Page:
Electromagnetic Enclosure PUF for Tamper Proofing Commodity Hardware and other Applications

Johannes Tobisch, Christian Zenger, Chris­tof Paar

TRUDEVICE 2020: 9th Workshop on Trustworthy Manufacturing and Utilization of Secure Devices, Grenoble, France, March 13, 2020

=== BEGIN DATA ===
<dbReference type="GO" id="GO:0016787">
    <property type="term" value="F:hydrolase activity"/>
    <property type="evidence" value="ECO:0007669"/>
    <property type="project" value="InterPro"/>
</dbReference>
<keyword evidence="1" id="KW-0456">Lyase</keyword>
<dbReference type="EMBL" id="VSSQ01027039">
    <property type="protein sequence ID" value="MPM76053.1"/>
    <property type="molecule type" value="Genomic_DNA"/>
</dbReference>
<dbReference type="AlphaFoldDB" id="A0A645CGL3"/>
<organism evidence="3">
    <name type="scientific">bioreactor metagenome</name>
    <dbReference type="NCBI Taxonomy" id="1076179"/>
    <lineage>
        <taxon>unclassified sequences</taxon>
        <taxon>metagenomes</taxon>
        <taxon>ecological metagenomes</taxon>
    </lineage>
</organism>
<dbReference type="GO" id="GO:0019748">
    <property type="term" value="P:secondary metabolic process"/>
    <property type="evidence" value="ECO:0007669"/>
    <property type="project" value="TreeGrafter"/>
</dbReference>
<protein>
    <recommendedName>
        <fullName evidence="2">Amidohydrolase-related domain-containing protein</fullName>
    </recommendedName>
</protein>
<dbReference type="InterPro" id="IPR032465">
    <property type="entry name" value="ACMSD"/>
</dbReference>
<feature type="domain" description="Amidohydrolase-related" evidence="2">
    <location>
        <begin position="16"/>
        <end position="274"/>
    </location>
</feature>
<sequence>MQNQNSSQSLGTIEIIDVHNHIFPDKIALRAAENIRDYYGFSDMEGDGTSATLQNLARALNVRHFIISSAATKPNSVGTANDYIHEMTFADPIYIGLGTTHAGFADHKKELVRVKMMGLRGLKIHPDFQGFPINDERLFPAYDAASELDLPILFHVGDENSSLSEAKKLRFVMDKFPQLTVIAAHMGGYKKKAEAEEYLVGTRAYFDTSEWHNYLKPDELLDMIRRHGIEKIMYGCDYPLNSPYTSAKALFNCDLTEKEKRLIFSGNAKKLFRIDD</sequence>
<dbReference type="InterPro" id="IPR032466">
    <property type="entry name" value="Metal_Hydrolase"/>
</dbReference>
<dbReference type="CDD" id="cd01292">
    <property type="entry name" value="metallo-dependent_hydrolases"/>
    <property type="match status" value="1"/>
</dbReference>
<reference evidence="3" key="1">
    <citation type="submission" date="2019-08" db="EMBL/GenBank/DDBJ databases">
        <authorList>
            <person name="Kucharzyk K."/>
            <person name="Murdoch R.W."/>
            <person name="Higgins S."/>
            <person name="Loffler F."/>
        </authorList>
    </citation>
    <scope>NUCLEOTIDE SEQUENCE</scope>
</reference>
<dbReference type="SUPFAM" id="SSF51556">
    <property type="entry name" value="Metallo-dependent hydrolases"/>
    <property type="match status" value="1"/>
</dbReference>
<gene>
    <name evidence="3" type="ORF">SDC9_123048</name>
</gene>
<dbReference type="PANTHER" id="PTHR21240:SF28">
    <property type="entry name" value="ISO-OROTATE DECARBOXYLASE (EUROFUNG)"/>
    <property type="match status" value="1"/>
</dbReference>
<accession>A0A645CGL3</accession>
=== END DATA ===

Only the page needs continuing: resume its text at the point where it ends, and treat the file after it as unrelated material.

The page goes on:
In this paper, we introduce a novel approach for verifying the authenticity, integrity and/or physical condition of an item. We examine this construction as a tamper resistance mechanism for computer systems, which are located within an electromagnetic measurable dedicated environment. Our approach forms an Algorithmic Tamper Proof (ATP) to protect secret information, such as keys, without circuit-level sensors, which is a known difficult and imperfect undertaking. The approach also allows tamper evidence for larger structures, e.g., off-the-shelf computers and its periphery. To this end, we build a confined and shielded space around the system of interest, together with an RF measurement system, consisting of antennas and sealing material. The RF channel between the antennas is uniquely influenced by the environment, including computer system and sealing. Channel State Information (CSI), which captures the influence of the physical environment, represents the basis for a digital fingerprint. CSI is used to extract cryptographic keys that are directly tied to the integrity of the whole system.We use an experimental setup for verifying the applicability of our idea. The setup enables us to demonstrate the three core requirements: uniqueness, sensitivity and reliability. We show how the channel measurements allow constant real-time tests of the integrity and, by analyzing raw CSI values, we demonstrate that the keys can only be recovered if the physical structure remains undisturbed. The derived cryptographic keys can, for example, be used for memory encryption or remote attestation to ensure the integrity and confidentiality of any stored data within the device.